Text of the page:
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Feb 2010
February 19, 2010

SEC Publishes Interpretive Release Regarding Disclosures Related To Climate Change

The Securities and Exchange Commission (SEC) recently issued an interpretive release that provides guidance concerning the application of existing SEC disclosure requirements to climate change matters. This guidance had been sought by a number of investors, state officials and environmental groups for years. The release does not create new disclosure requirements. For example, the release does not require companies to disclose their carbon footprints or their internal efforts and policies for reducing carbon emissions.

In the release, the SEC highlights existing provisions of Regulation S-K that require non-financial statement disclosure of climate change issues:

  • Item 101 requires a description of the business of the company and its subsidiaries, including a description of the material effects upon earnings, capital expenditures or competitive position of compliance with environmental laws.

  • Item 103 requires a description of any material pending legal proceedings to which the company or any subsidiary is a party or their properties are subject, including certain administrative or judicial proceedings arising under environmental laws.

  • Item 303 requires MD&A, including disclosure of known trends, events, demands, commitments and uncertainties that are reasonably likely to have a material effect on financial condition or operating performance.

  • Item 503 requires disclosure of significant risk factors that make an investment in the company speculative or risky.

Foreign private issuers are generally subject to comparable disclosure requirements under Form 20-F.

In addition, the SEC notes that disclosure of climate change matters could be required if they are material under more general standards. According to these standards, information is material if there is a substantial likelihood that a reasonable investor would consider it important in deciding how to vote or make an investment decision, or if the information would alter the total mix of available information.

The release then outlines four major climate change topics that companies should think about when preparing SEC disclosures:

  • Impact of Legislation and Regulation. Companies must disclose the material effects of compliance with enacted environmental laws and regulations, and the SEC suggests that companies should consider specific risks they face as a result of climate change legislation or regulation and avoid generic risk factor disclosure that could apply to any company. With respect to proposed legislation and regulations, a company must consider disclosures assuming that the pending legislation or regulation will be enacted, unless management determines that such a result is not reasonably likely. Companies should also consider and disclose, if material, the difficulties involved in assessing the timing and effect of the pending legislation or regulation. Disclosure should include both material adverse and material favorable effects on the company. Examples of consequences noted by the SEC include: costs to purchase or profits from sales of allowances or credits under a cap and trade system; costs required to improve facilities and equipment to reduce emissions; changes to profit or loss arising from increased or decreased demand for goods and services, or costs of producing such goods and services, arising directly from legislation or regulation.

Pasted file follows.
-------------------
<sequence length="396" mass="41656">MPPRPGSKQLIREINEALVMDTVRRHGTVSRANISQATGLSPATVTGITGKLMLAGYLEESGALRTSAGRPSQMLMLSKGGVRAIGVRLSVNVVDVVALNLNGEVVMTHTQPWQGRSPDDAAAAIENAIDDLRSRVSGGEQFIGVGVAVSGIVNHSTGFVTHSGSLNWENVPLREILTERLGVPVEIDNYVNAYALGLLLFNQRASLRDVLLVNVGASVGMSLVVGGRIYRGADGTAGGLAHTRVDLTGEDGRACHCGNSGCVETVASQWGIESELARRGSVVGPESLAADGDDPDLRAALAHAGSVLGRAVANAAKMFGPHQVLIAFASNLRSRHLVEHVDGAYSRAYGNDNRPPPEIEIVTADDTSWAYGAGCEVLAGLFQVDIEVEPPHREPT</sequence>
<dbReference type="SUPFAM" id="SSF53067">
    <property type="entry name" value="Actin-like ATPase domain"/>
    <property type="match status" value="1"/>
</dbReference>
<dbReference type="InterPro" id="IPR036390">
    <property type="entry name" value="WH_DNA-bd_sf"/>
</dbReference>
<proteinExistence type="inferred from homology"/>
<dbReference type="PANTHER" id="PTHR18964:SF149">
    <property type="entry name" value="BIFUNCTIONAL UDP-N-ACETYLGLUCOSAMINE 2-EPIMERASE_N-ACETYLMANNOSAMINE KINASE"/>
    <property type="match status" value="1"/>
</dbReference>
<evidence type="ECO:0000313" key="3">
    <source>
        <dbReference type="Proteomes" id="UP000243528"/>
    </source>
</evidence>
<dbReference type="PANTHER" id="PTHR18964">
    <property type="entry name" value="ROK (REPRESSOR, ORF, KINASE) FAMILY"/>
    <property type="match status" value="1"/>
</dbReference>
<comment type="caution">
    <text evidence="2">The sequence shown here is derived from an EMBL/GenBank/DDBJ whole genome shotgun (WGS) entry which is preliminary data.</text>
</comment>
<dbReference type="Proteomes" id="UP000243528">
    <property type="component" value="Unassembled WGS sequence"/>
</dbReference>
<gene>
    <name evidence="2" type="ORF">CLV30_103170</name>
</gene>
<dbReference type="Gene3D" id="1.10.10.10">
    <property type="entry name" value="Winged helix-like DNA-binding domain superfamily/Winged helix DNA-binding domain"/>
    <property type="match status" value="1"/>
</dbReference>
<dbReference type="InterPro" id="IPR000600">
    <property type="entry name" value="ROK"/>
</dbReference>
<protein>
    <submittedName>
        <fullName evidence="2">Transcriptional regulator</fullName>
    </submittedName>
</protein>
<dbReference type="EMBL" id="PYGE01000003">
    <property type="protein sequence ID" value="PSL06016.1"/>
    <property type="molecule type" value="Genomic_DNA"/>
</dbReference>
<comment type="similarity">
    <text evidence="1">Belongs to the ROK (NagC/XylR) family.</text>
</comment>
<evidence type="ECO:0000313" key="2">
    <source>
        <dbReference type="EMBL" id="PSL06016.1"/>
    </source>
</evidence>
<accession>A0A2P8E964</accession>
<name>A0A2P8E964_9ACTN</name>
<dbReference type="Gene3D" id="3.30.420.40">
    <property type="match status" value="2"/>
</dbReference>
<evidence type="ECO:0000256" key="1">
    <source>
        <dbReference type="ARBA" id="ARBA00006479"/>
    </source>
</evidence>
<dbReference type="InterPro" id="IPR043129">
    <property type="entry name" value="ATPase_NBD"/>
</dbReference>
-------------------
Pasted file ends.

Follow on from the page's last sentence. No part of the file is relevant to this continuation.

• Impact of Treaties and International Accords. Companies should also consider and disclose, if material, the effects of enacted and proposed treaties and international accords. The release cites the Kyoto Protocol and the European Union Greenhouse Gas Emission Trading System as examples.

  • Indirect Consequences of Regulation or Business Trends. The direct and indirect effects of legal, technological, political and scientific developments regarding climate change may have an effect on a company’s business and should be considered and disclosed, if material. Such factors may create or decrease demand for new or existing goods and services. Changes in business direction or facilities that take advantage of opportunities or reposition away from certain operations could trigger disclosure. Reputational damage resulting from public opinion may also trigger disclosure for some companies if they are sensitive to public opinion.

  • Physical Impacts of Climate Change. Actual physical effects of climate change may also have a material effect on a company such that disclosure may be required. Companies should consider the effects of severity of weather (for example, floods and hurricanes) and changes in weather, sea levels, the arability of farmland, and water availability and quality. Companies with coastal facilities (production or transport), insurance companies and financial institutions, and agricultural businesses are cited as examples of companies that should consider the physical impacts of climate change.

The attorneys in Warner Norcross & Judd LLP's Corporate Sustainability and Climate Group are prepared to assist clients affected by the SEC’s interpretive release and any other securities or greenhouse gas/carbon regulation issues. If you have any questions concerning corporate disclosure of greenhouse gas, carbon or climate change issues, please contact Jeff Ott, a partner in our Securities Law practice, at 616.752.2170 or, or Steve Kohl, the chair of our Greenhouse Gas/Carbon Regulation practice, at 248.784.5141 or

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